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This is a rendering of one of the three structures being built as part of the Nur Al-Huda Academy.

The Nur Al-Huda Academy when it is completed will not only provide a quality faith-based school but it will make it safer for the surrounding neighborhood as well as for public school students trying to cross Union Road, for and motorists turning off and on Union Road from Mission Ridge Drive.

Site work for the private academy being built for a maximum 240 students on the west side of Union Road at Mission Ridge Drive has already made the neighborhood safer.

Contaminated soil from a former farm chemical business on the site has been removed. But perhaps more important the demolition of a house and removal of all vegetation and outbuildings on the property cleaned up and eliminated what arguably was one of the most prolific and problematic homeless encampments in Manteca.

For more than a decade nearby residents whose homes backed up to the site had to deal with illegal occupancy of the home that did not have running water or plumbing plus various “warming fires” that got out of control. One was so large that it threatened for a while at least six homes until the Manteca Fire Department got it under control.

But the biggest impacts the community will have from the project are safer traffic movements on Union Road.

Traffic safety issues are due primarily to city planning 30 years ago never took into account the possibility a major commercial area that today is anchored by Costco and Kohl’s would be built along Daniels Street or that Union Road — which was originally built as just a bridge crossing the 120 Bypass – would have ramps connecting with the freeway.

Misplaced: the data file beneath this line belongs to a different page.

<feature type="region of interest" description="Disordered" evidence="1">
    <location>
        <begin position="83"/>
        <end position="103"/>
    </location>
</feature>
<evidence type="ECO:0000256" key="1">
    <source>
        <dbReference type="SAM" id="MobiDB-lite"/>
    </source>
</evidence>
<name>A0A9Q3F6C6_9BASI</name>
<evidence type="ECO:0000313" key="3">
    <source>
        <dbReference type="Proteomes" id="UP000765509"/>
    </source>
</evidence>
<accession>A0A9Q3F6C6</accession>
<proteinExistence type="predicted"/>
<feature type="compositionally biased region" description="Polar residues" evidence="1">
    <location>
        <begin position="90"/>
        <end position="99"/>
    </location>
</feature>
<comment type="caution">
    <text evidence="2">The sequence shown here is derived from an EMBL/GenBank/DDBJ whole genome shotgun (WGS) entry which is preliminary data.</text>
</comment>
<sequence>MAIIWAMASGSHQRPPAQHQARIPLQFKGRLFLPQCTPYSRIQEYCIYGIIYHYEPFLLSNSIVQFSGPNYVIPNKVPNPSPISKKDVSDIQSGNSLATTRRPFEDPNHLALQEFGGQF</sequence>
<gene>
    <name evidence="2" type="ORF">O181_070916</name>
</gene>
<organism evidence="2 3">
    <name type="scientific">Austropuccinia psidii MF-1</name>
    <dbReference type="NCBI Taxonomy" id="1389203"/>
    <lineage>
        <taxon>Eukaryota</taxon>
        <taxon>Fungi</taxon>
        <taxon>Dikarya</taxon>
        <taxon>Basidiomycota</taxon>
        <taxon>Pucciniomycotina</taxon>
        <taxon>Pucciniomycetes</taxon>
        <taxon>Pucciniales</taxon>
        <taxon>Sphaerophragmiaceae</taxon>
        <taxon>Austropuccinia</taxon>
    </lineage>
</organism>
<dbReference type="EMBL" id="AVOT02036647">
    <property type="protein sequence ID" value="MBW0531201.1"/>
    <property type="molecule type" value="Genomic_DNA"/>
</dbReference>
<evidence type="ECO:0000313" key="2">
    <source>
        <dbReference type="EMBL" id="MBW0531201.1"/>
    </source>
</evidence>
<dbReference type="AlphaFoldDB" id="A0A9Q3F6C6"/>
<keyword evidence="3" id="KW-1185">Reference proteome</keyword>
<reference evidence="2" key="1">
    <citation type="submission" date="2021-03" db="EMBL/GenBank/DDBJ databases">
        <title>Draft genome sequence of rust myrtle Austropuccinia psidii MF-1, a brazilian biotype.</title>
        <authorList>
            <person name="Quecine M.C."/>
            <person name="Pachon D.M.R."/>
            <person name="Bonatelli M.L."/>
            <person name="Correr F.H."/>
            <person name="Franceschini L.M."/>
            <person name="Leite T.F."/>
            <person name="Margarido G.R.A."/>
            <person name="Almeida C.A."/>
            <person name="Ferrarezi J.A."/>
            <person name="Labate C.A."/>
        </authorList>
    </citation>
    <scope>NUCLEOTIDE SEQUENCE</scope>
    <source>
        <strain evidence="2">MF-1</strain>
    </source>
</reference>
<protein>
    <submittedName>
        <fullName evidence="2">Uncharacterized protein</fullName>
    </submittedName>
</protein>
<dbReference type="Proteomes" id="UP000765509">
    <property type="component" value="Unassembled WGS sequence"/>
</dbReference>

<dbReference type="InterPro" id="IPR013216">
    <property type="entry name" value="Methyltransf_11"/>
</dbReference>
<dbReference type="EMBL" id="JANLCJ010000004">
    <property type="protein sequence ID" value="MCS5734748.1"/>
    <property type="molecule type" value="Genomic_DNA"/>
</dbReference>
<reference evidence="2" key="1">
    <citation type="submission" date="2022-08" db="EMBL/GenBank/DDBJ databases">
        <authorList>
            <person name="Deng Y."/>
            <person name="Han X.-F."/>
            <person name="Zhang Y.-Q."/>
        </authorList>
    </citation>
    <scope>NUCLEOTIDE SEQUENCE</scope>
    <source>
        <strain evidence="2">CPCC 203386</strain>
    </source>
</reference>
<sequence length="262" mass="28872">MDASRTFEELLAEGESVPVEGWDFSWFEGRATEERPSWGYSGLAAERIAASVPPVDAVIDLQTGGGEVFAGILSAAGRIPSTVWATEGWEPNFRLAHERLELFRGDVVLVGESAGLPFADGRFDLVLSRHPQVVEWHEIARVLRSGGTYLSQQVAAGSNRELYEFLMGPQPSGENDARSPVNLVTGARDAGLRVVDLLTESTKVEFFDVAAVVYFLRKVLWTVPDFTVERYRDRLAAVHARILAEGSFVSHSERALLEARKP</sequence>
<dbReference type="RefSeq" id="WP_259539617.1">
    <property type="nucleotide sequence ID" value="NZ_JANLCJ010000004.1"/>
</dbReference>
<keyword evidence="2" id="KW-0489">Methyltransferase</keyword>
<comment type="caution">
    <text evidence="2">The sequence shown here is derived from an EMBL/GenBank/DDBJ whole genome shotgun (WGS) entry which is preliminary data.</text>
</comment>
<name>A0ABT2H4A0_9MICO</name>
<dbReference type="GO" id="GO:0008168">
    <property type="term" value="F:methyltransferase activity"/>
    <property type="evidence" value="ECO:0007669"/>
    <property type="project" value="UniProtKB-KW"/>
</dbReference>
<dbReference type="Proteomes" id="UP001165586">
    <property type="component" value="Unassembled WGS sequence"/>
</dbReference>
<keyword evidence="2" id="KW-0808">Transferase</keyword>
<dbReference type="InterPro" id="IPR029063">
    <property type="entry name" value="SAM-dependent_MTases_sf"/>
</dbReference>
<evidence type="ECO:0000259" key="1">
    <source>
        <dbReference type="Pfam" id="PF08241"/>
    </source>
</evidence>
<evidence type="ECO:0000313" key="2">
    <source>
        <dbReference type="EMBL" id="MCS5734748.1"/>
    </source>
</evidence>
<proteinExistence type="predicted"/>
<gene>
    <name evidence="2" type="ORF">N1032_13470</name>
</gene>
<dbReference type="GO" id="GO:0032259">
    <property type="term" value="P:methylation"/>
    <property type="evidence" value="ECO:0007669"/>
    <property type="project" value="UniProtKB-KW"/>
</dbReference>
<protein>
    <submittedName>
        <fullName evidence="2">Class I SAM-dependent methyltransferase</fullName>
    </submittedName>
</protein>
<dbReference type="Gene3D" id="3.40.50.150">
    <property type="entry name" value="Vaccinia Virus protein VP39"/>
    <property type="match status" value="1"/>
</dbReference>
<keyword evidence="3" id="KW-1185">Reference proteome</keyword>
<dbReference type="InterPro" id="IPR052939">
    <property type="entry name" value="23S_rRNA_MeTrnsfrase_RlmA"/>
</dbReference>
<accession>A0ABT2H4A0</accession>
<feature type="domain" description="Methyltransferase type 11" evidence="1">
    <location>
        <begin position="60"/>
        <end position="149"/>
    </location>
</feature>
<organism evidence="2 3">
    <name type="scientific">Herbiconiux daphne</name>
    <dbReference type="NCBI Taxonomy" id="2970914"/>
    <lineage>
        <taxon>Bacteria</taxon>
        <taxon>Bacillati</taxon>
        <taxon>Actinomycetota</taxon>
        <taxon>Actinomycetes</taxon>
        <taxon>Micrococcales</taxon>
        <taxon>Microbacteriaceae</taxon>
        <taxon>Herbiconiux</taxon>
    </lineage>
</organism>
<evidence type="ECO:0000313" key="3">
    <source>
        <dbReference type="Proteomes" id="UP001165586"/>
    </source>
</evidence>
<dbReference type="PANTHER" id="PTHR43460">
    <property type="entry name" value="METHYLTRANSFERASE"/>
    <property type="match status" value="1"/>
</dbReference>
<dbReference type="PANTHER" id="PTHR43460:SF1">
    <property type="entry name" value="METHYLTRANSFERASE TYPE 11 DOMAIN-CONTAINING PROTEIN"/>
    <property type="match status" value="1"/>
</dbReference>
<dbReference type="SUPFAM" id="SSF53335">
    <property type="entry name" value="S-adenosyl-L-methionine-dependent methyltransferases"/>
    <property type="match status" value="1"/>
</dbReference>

A number of people on the weekends reach Costco by using Mission Ridge Drive that T-intersects with Union to reach Daniels Street that T-intersects with Union to the south to reach the wholesale warehouse.

Twenty-five years ago commuters and others seeking to access the Bypass and lived east of Union Road used Main Street to do so.

Once the ramps were installed the poor design of the Union Road corridor came into play. The previous city development standard of creating “Manteca canyons” with no landscaping between sound walls and sidewalk created sight-line issues for those trying to turn off of Mission Ridge Drive.

And as traffic volume has grown on Union as well as Mission Ridge that was built a collector street but thanks to the city 15 years ago putting in the missing link of Industrial Park Drive to create a de facto arterial of sorts starting with Cottage Avenue at Louise Avenue and connecting with Spreckles Avenue, Industrial Park Drive, and Mission Ridge Drive.

Add to that the city has just completed a converging diamond interchange on Union Road just over a quarter of mile away with four lanes and traffic volumes on Union Road will be going up over the years without the academy being built.